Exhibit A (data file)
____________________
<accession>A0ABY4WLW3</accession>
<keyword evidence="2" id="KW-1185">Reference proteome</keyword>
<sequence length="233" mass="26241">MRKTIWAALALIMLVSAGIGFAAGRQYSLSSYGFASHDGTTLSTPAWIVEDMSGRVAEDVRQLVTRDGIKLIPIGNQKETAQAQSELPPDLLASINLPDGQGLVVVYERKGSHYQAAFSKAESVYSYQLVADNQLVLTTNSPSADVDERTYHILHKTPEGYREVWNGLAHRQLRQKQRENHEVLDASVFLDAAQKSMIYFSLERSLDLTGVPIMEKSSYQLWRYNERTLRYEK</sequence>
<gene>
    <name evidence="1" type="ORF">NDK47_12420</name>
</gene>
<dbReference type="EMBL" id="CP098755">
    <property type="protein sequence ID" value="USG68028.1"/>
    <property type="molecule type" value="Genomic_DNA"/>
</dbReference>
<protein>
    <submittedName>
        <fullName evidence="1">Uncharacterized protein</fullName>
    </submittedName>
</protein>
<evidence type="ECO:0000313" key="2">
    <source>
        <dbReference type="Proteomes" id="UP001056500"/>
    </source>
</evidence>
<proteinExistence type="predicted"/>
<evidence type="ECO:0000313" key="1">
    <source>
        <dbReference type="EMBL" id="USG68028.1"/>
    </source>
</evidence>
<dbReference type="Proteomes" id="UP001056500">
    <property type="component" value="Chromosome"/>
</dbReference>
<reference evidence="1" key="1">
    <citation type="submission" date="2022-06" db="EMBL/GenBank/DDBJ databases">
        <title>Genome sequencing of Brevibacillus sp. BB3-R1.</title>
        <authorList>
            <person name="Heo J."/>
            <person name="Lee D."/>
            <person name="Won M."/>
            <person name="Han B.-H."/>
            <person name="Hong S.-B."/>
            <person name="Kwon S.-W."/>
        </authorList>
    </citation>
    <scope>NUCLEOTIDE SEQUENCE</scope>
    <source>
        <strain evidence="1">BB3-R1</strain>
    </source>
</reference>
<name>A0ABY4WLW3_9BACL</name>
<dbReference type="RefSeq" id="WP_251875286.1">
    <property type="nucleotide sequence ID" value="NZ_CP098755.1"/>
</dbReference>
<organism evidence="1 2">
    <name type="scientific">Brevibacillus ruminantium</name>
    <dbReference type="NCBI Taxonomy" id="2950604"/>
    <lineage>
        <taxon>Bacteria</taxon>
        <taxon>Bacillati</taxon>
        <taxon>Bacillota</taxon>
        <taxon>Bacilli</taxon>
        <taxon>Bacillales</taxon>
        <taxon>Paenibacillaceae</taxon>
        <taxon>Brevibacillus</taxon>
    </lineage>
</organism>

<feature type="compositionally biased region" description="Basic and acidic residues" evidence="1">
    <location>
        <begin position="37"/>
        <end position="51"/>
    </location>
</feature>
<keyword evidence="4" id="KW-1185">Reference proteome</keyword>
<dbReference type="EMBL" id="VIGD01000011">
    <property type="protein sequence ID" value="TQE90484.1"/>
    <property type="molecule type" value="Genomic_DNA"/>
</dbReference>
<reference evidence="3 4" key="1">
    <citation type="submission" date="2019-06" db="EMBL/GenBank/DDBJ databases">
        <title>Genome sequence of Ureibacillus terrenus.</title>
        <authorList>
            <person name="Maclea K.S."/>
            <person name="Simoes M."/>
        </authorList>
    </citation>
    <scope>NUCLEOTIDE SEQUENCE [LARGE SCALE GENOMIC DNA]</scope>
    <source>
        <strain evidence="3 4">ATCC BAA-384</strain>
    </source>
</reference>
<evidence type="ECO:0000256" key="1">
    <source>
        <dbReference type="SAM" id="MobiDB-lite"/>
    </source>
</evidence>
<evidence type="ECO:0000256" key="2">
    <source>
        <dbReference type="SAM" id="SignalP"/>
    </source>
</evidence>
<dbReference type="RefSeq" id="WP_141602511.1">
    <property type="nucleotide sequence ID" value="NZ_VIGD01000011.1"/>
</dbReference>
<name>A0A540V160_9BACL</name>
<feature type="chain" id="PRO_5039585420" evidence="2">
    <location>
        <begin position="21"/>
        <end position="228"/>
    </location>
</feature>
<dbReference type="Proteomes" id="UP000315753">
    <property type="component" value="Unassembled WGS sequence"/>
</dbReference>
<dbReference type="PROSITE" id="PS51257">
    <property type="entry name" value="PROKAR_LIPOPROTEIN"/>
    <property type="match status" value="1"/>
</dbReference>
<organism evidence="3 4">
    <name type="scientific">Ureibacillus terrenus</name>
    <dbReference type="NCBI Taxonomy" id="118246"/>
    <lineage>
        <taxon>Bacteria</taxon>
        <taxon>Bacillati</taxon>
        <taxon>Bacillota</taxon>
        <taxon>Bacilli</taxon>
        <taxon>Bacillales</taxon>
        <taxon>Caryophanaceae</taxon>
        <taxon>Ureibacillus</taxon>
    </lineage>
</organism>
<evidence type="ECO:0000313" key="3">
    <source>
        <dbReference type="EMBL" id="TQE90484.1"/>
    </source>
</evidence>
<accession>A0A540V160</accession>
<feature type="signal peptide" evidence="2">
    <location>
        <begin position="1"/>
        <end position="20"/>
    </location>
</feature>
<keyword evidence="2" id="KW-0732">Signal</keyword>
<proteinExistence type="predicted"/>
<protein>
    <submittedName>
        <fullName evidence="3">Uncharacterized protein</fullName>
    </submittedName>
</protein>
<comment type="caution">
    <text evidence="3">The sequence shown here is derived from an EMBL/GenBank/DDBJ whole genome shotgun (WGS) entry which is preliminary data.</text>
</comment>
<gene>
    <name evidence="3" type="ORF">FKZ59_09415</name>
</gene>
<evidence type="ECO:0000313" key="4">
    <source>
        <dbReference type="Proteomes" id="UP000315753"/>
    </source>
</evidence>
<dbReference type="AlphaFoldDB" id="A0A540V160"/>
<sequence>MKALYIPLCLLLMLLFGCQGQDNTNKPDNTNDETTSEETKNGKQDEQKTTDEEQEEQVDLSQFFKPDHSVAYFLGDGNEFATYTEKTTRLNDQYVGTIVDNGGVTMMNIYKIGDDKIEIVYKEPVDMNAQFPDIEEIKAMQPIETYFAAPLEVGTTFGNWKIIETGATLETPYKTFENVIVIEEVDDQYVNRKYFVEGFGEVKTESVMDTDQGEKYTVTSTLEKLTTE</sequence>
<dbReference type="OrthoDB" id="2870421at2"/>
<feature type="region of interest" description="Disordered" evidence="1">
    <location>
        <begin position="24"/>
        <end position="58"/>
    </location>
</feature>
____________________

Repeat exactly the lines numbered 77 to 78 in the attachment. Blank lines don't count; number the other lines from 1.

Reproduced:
        <title>Genome sequence of Ureibacillus terrenus.</title>
        <authorList>